Over the past two years I've written numerous posts about different proposed options on how to do voice calls over LTE and the lack of a simple and straight voice solution. This is, in my opinion, a serious threat to the success of LTE if not resolved soon. A number of alternative solutions to the IP Multimedia Subsystem (IMS) have been analyzed in 3GPP, which is envisaged to be the successor to the circuit switched MSC voice architecture. However, even after many years of standardization, it has still not seen the light of day and some fear that it's become to complex. Instead, only fallback to GSM or UMTS for an incoming voice call has made it into the 3GPP standards. Looks like some parties in the game are not happy and have started to push things forward by going off stream with the newly formed Volga-Forum (Voice over LTE via Generic Access).
It seems that other solutions, which have been examined in 3GPP for connecting the current MSC (Mobile Switching Center) architecture to LTE have so far not found the necessary approval by the necessary majority of 3GPP members to become a work item, a necessity for becoming an official feature. I've discussed one of the alternatives back in August 2008 here for those who would like to have a closer look. In summary, the two MSC options examined suggest to replace the lower layers of the current voice protocol stack by IP, while leaving the higher layers of the protocol stack untouched. With relatively little work, the existing voice service can be reused for LTE, including the seamless handover of an ongoing call between LTE, UMTS and GSM and international roaming.
Even simple things don't happen over night and each day waiting for 3GPP to finally start working on this topic drags out the day when LTE can really go beyond USB dongles or built in laptop modems and compete with HSPA where voice calls work like a charm. This is where the Volga-Forum comes in. With a strong list of supporters such as T-Mobile and Ericsson, just to name the two biggest (some more operators in the boat would be nice though), they have pledged to take the task of defining an interoperable voice solution for LTE outside of 3GPP.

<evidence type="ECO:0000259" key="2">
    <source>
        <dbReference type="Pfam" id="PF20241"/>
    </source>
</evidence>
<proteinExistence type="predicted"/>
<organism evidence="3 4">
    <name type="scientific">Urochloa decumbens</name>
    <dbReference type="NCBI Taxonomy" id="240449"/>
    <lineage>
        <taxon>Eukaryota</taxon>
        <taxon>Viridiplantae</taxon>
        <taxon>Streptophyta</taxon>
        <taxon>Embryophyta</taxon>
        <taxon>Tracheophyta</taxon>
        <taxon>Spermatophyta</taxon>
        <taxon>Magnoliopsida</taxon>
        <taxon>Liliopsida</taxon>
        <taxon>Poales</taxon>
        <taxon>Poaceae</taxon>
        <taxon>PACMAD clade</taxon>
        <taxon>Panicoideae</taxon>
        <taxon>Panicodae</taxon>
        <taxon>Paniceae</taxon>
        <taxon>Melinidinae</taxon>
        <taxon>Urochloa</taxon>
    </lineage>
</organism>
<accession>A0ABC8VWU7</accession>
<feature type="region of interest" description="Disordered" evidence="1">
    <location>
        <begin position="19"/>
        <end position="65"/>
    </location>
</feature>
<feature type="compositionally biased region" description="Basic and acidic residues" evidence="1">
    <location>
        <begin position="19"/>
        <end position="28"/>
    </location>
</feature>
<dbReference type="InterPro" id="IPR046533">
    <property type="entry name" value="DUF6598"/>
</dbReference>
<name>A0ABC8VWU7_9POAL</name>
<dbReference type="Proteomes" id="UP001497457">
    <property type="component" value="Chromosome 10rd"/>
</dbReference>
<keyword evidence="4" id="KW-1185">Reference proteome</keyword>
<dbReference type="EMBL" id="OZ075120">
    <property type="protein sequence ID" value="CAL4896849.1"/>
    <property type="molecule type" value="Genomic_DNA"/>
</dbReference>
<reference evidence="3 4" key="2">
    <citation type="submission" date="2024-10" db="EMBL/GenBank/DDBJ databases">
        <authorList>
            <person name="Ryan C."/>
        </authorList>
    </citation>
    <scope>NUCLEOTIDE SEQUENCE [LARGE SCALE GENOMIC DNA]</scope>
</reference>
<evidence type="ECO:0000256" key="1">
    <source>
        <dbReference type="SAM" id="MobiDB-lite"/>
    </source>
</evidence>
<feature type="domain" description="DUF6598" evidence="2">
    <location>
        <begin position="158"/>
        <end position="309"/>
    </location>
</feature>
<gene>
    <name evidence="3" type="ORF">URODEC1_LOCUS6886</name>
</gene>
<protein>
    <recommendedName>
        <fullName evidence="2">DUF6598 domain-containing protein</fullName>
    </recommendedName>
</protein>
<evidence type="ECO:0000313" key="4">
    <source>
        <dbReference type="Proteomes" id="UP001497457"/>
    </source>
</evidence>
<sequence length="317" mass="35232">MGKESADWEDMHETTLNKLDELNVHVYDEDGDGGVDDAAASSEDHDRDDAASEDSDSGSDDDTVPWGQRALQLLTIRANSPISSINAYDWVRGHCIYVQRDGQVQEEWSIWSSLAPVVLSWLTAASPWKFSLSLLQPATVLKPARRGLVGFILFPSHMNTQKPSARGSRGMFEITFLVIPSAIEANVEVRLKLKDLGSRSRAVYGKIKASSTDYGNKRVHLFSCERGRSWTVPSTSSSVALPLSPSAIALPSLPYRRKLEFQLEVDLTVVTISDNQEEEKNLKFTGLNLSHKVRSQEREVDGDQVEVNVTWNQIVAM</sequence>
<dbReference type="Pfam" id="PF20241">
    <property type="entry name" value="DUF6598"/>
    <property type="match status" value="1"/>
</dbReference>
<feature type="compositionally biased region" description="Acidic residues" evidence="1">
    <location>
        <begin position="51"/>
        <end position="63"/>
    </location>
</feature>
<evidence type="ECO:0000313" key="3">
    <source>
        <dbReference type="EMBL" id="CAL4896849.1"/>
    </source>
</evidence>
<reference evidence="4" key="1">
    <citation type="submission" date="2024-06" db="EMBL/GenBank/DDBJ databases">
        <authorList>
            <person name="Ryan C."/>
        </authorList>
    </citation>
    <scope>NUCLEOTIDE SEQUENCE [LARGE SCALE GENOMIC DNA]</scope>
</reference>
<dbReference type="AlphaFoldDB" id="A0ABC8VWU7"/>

I would guess the aim is to put some pressure on 3GPP to move forward and the intention is to fold their work back into the standards later on. But even if they stay separate, the solution selected is based on UMA/GAN, as described in option 2 in 3GPP TR 23.879, so the Volga-Forum does not depend on the support of 3GPP to drive their implementation. The main parts of the approach require no modifications in the LTE radio network, the LTE core network or the MSC. All enhancements suggested would be implemented on the mobile device and a new gateway controller between the LTE core network and the MSC. The situation is thus very similar to the days when Kineto and others privately developed UMA, which tunnels GSM and GPRS over Wi-Fi, before it officially became part of the 3GPP standards some years later after being renamed to GAN (Generic Access Network).
A very interesting move, and I think it's good to see that things are moving forward! If you would like to add anything on the political or technical side of this, please leave a comment below.
Thanks to LTE Watch for the first pointer!
3 thoughts on “The Volga-Forum: Taking the Quest For Voice over LTE out of 3GPP”
Thanks Martin for this blog. You raise an important issue and I have blogged and tracked back to it. keep up the good work! http://opengardensblog.futuretext.com/archives/2009/03/grand_central_a.html rgds Ajit
Perhaps it is worth mentioning that this solution was considered by 3GPP but thrown out due to lack of support (T-Mobile being basically the only company, not just operator that acfively supported it in the discussions) and complexity reasons.
Also, the solution has issues with the roaming of voice and VOLGA may in the end be just another home network-only voice solution.
Thanks for the comment. When I look at 3GPP TR 23.879, I see the roaming architecture for this solution quite well described.
From a complexity point of view, I think it is much simpler than others described in the same document, since most, if not all changes have to
be made on the gateway who’s vendors I imagine are quite flexible and willing to do it very quickly.
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